• Second mortgages and other real estate loans.
  • Seller financing.
  • Credit card financing.
Moderately Common
  • SBA financing/bank loans/bank lines of credit.
  • Retirement accounts (IRAs, 401Ks, SEPS, pensions, etc.).
  • Borrowing against a different existing business (lines of credit, accounts receivable factoring, inventory financing, equipment financing).
  • Asset sales (real estate, autos, etc.).
Rare
  • Customer and supplier financing.
  • Venture capital.
  • Small business investment companies.
  • Private placement.
  • Convertible debt financing.
We have access to many lenders including SBA resources, and are happy to provide introductions. Please contact us for more information. 
 

Buy or Start a Business?

Did you know that 80% of new businesses fail in the first 3 years?

If you are motivated by personal accomplishment, stimulated by challenge, and want to be your own boss, then business ownership is for you. However, let someone else take the risk and high cost of starting from scratch. Buying an established business provides you with two of the three necessary components of success - a proven location (or customer base) and the right product. You provide the third ingredient - management.
 
By contrast, more sophisticated owners rarely fund or purchase a business without first having a formal exit plan in place. We can help you create an exit strategy, so that you will be prepared for when you’re ready to step down as a business owner.
Other Advantages of Buying a Business
  • The market cannot support another competitor.

  • Can get your new business up and running quickly.

  • A successful business may stay successful while you get up to speed.

  • Your new business may already have the equipment and assets you want.

  • Set-up and installation costs are cheaper or non-existent.

  • The old clientele may well be your new clientele.

  • Get the "best" location or acquire a favorable lease.

  • Expenses and revenues are known.

  • Easier to get licenses and permits.

  • Easier to get loans and other financing.

  • Intangibles: Goodwill/Brand Name.

  • Supplier relationships are established.

  • Trade credit may be established.

  • Inventory is in place.

  • Get key employees on your team.

  • Get trained experienced employees and staff.

  • Prevent competitor from entering area.

  • Little competitive backlash or reaction.

  • May be able to use the experience and advice of the previous owner.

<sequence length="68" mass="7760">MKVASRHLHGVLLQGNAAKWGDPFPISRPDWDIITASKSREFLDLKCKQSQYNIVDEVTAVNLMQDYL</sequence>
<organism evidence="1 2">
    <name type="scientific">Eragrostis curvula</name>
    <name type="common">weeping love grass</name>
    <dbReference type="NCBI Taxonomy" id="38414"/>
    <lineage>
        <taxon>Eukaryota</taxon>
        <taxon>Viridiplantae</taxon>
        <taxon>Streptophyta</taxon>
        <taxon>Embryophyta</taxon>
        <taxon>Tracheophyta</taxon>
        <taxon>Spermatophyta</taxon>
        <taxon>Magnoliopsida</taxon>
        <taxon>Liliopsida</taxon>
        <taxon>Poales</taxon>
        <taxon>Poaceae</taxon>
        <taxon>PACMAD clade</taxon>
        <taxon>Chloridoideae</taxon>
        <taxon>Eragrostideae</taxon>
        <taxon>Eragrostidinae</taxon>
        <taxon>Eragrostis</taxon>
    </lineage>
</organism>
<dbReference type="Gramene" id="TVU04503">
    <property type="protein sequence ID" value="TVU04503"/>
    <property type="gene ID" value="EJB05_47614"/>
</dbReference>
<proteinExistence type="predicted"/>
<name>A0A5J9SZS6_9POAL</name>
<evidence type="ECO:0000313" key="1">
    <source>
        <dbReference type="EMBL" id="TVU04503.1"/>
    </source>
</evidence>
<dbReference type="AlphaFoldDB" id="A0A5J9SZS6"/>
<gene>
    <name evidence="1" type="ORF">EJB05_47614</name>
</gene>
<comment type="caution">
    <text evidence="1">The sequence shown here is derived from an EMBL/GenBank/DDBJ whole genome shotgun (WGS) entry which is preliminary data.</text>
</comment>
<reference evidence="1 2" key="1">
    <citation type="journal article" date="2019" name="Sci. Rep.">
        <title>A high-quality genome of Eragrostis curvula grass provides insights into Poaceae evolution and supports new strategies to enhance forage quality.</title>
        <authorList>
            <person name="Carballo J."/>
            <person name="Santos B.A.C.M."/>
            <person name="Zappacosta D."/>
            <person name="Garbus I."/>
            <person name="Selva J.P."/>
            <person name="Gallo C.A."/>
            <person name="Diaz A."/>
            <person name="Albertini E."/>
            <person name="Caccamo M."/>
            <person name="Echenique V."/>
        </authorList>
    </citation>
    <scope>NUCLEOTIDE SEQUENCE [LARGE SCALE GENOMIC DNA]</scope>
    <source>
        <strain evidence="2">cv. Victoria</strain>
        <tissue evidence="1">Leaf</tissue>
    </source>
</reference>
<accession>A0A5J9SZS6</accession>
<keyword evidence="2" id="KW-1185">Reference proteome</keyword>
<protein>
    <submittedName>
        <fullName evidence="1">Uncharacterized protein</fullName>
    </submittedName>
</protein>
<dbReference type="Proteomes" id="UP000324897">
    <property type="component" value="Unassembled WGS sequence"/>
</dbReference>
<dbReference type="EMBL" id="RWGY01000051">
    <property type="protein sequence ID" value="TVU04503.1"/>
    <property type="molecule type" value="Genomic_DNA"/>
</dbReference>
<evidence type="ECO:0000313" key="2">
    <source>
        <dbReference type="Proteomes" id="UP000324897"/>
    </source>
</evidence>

The Buying Process

We Use a Multi Step Buying Process to Help You Navigate a Business Purchase

Commitment: Your commitment to purchase a business at price and terms consistent with the marketplace that matches your needs and abilities.
 
DisclosureYou sign an agreement promising to maintain confidentiality for all the information provided to you on the businesses we discuss.

Background Information: 
You provide us with information about yourself such as a resumé and financial statement.  The more we know about you, the more likely we can find a business you will like. The more information we provide the seller, the better the terms he will consider.

Review: Together we discuss and review various types of businesses and select some that appeal to you.
 
Introduction: We introduce you to the businesses you are interested in and discuss the important factors of each.

Background
We provide the seller information regarding your background, financial wherewithal, and professional experience.  Favorable background information about you will result in favorable consideration of your offer.
 
Explanation: We carefully explain the terms and conditions of the offer to the seller and decision makers.
 
Meeting: A meeting between you, the seller and your VR Business Intermediary in Charlotte may take place.  This gives you the opportunity to ask questions you may have about how the business operates and to describe your qualifications to the seller.
 
Offer To PurchaseWith our assistance, you write an offer to purchase on the business you like.  A refundable, earnest money deposit will be required to demonstrate your seriousness to the seller.
 
Removal of ContingenciesAll offers contain contingencies that must be removed before the contract is binding.  Typical contingencies include your inspection of the books and records, the assumption of the lease and attainment of proper financing.
 
Acceptance: The seller accepts the offer to purchase as presented or writes a counter offer.
 
Mutual Acceptance: When buyer and seller agree to all terms and conditions of the sale, the offer becomes a Purchase and Sale Agreement.
 
Due DiligenceYou meet with the seller to examine the financial records.  Any questions you have are resolved at this time.  We work with the landlord to get an assignment of the current lease for you.
 
Open Escrow/Closing Attorney: We provide all documents to the transferring agent or attorneys so they can prepare the closing documents.  They make arrangements to assign any notes or equipment leases.
 
Inventory: Arrangements are made for you and the seller to count and price the inventory (if required.)

Transfer of OwnershipAll parties meet to sign documents.